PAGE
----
dialectics, marx, cec.etc.

Ralph Dumain rdumain at igc.apc.org
Thu Mar 9 11:30:32 MST 1995


Santiago Colas writes:

>I'm new on the list, not sure what has already gone down on this
>topic but what about CLR James' _NOtes on Dialectics_?

What an irony!  C.L.R. James is my real focus of study these days,
but I didn't write a word about him.  Why not?  Aside from the
uniqueness of his take on dialectics, I didn't think James was so
relevant to the questions we were treating here of the character
of dialectical contradiction, dialectical logic, formal logic,
etc.  So let me say a few words now about James.

James's notion of dialectics is inspired very much by Hegel, and
his use of it is not so much to define the nature of
contradiction, but to explicate the logic of historical
development.

Curiously, James sometimes names his philosophy "dialectical
materialism", though his real concerns are different from what
usually goes under this rubric.  See the manifesto of his
philosophical standpoint, "Dialectical materialism and the fate of
humanity" (1947) reprinted in THE C.L.R. JAMES READER (Blackwell,
1992).  James cites Engels unabashedly and is not afraid to use
the term "materialism" or "dialectical materialism" in spite of
his own Hegelian brand of Marxism.  James personally avoids the
dialectics of nature while not condemning the subject to
perdition.  (See his forward to R.S. Bhagavan's INTRODUCTION TO
THE PHILOSOPHY OF MARXISM.  PART 1.)  Overall, this means that
James is not interested in the silly dichotomies of humanistic vs.
scientific Marxism fraudulently perpetrated by the ilk of Alvin
Gouldner and all hucksters of the two marxisms.  No wonder that
James is ignored in all accounts of "Western Marxism".

I have a transcript of part of James's 1971 speech on dialectics
at Rutgers University.  In that speech he explains what the term
dialectics, bandied about incomprehensibly by various black power
advocates, means to him.  He cautions that not all of Engels'
examples of the dialectics of nature are trustworthy, and one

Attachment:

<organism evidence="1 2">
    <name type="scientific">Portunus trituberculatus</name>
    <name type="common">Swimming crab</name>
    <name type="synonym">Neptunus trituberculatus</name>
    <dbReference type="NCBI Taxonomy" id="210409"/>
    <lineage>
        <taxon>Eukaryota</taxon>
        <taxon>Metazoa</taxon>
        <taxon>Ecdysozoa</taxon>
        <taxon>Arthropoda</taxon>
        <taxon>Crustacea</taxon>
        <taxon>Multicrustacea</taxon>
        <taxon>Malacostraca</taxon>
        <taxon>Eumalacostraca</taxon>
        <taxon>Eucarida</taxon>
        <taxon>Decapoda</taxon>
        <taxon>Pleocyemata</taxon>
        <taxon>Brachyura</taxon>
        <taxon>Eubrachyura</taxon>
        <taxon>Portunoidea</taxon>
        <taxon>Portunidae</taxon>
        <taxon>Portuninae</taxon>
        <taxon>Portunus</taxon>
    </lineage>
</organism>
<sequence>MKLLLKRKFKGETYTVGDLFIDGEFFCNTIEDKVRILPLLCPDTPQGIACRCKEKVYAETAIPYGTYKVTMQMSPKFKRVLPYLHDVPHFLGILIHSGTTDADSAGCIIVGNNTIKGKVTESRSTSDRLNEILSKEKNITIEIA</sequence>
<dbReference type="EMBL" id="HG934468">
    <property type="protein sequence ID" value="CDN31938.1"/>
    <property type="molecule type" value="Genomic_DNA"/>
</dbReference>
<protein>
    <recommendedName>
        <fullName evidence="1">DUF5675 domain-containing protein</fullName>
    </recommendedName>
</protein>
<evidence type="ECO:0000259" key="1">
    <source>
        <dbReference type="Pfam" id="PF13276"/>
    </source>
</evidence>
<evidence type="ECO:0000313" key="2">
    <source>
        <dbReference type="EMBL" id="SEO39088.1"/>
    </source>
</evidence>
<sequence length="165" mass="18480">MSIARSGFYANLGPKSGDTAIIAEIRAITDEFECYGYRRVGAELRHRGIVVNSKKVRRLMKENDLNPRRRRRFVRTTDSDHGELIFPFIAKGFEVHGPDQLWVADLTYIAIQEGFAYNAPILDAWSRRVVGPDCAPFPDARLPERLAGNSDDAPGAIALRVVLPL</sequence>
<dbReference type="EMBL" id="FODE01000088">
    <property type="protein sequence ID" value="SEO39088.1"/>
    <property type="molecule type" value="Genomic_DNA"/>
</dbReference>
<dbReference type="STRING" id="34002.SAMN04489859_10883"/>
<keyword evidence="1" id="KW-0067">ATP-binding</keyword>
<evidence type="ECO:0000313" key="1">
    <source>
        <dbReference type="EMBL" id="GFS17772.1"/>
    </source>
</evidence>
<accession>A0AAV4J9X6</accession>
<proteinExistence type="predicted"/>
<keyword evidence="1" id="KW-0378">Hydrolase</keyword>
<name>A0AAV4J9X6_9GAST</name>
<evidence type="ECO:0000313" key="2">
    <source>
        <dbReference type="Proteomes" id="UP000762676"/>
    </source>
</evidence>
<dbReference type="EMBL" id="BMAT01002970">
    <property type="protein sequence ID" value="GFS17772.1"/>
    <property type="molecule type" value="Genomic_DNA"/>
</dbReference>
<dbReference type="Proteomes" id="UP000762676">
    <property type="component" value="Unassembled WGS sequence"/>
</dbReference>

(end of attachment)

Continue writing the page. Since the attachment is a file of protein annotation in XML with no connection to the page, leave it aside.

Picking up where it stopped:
should be wary.  James's own interest in dialectics is to explain
the logic of historical development, and the bulk of his
fascinating speech deals with his notion of "ideality", ie. how a
given force in history (eg. political democracy, state capitalism)
appears first as an unrealizable notion of social organization in
embryo, and then in a subsequent revolutionary epoch serves as the
actual, material point of departure of social development.

Now, how about NOTES ON DIALECTICS (1948, published in book form
about 1980)?  Near the end of the book James applies dialectics to
the logical development of the English and French revolutions as
he does elsewhere, but his innovation here is primarily to explain
the historical logic of the labor movement, and how each
historical stage of the labor movement gets co-opted and
incorporated into the capitalist system.  The final historical
task of the workers is to destroy all bureaucracies and take into
direct control the administration of society, uprooting all trade
union bureaucracies and communist parties.

Regarding Hegel, James contrasts the notions of Understanding and
Reason, and accuses Trotskyism of getting stuck in Synthetic
Cognition or the categories of the Understanding.  Getting stuck
means treating a particular historical conjuncture as a fixed
universal and applying it to subsequent developments when the
content of those categories has changed and moved on.  Preparing
his own break with Trotskyism, James accuses Trotsky of getting
stuck in the Understanding of 1917, of not being able to
understand the developments of the 1930s, of getting so hung up on
the statification of property he could not see Stalin's USSR as
state capitalism, and of treating the vanguard party as a fixed
universal, missing its dialectical relationship to the spontaneous
mass movement, and insisting on a historical role for the party
that has now become obsolete.

There is much more, but I am rather rusty on NOTES ON DIALECTICS,
so this will have to do for an introduction.


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